Long, complicated and wordy franchise agreements filled with legal jargon may well help a franchisor in court when there's a dispute with a franchisee, but if the franchisor has no franchisees because he can't sell the agreement in the market, all the legal protection in the world is pointless. These agreements don't take into account the problems with marketability. In other words, if you're a start-up without much of a track record, a long, complicated agreement will scare the willies out of the prospects you hope to sign up.

A few years ago a client of mine acquired the master franchise rights to a U.S. concept that was expanding into Canada. This meant that my client was, for all intents and purposes, the "franchisor" in Canada of this system and the party with whom all franchisees in Canada would contract with. My client was required to use the U.S. form of Unit Franchise Agreement for all Canadian Franchisees, with minor changes to reflect Canadian law and terminology. But it was still, at the end of the day, 70 pages long.

My client couldn't sell the agreement in the marketplace. I'm sure it was the career-making masterpiece of the lawyer who drafted it in California. But he drafted for every possibly contingency except one: prospective franchisees were so intimidated by its length, its complexity, and its one-sidedness, they walked away in droves.

When my client realized the 70-page agreement was sinking the business in Canada, he asked me to re-do it. Without the kitchen sink.

When I did, everything that should have been in the agreement was in it, and everything that was onerous or over the top was out. The new agreement was shorter, used a friendly "we-us-you" drafting style rather that a more formal style full of legalese, and it was more balanced. And you know what? He started selling franchises.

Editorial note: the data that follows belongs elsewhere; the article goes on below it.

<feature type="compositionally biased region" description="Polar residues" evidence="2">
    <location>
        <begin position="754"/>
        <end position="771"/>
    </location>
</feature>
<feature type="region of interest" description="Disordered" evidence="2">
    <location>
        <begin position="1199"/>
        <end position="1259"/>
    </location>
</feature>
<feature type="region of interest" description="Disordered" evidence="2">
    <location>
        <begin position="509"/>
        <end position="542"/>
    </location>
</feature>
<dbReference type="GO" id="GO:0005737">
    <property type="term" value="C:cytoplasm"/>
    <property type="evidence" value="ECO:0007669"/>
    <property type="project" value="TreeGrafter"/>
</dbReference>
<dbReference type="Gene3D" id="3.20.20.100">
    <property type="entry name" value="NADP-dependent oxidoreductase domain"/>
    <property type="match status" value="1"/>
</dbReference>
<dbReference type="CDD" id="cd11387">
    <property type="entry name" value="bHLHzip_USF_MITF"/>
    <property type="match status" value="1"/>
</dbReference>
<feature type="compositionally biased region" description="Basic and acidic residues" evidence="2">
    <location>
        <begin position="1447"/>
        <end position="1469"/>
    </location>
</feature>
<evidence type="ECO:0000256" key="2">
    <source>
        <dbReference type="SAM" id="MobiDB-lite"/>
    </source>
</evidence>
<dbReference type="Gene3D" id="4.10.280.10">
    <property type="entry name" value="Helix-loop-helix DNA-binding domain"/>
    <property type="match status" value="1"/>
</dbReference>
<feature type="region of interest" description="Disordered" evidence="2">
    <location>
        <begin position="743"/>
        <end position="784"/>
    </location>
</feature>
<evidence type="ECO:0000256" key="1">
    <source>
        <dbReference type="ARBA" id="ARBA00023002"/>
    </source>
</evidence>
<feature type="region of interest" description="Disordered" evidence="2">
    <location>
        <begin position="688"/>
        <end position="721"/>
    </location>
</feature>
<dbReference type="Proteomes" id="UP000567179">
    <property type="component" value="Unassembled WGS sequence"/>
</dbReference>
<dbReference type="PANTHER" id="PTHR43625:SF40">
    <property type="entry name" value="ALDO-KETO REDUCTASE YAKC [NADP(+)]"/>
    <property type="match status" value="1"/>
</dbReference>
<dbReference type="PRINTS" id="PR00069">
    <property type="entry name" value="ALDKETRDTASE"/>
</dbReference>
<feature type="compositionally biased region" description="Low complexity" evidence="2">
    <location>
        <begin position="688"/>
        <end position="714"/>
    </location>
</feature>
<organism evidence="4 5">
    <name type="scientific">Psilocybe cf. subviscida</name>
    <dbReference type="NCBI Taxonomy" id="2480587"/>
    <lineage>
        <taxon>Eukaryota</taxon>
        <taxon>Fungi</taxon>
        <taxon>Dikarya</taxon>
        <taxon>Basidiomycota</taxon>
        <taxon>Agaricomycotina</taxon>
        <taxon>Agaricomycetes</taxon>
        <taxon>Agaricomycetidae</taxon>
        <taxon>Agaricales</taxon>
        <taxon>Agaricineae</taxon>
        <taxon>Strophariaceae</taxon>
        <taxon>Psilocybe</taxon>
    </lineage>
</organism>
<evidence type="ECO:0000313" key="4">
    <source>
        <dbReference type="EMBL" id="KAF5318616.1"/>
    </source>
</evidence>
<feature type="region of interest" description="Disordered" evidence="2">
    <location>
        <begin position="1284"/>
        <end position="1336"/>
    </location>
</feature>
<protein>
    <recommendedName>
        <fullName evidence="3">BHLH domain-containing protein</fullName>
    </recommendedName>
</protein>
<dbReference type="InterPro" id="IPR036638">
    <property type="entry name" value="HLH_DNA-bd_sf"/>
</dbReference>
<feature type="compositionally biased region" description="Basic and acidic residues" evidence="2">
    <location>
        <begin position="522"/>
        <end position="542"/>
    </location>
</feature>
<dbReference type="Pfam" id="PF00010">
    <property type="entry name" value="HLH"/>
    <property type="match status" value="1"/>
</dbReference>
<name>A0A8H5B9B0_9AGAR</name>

But micromanaging the franchisee through the contract and having agreements that are too controlling can also backfire in other ways, such as in circumstances where worker compensation boards and other government or quasi-government agencies believe the control of the franchisee is so onerous under the franchise agreement that the franchisee (and its workers) are "employees" of the franchisor for certain purposes, and not independent contractors.

A recent B.C. case involving Petro Canada and the BC Workers Compensation Board determined that so much control was exerted under Petro Canada's Retail Licence Agreement, that Petro Canada was vicariously liable and ought to have ensured the health and safety of the operator's employees under certain legislation.

The message seems clear: Franchisors don't need the kitchen sink in their contracts, and in fact, the kitchen sink approach to drafting may sink the franchisor in some cases.

Special to the Globe and Mail

Vancouver franchise lawyer Tony Wilson is the author of Buying A Franchise In Canada – Understanding and Negotiating Your Franchise Agreement and he is ranked as a leading Canadian franchise lawyer by LEXPERT. He is head of the Franchise Law Group at Boughton Law Corporation in Vancouver and acts for both franchisors and franchisees across Canada, many of whom are in the food services and hospitality industry. He is a registered Trademark Agent, an Adjunct Professor at Simon Fraser University and he also writes for Bartalk and Canadian Lawyer magazines.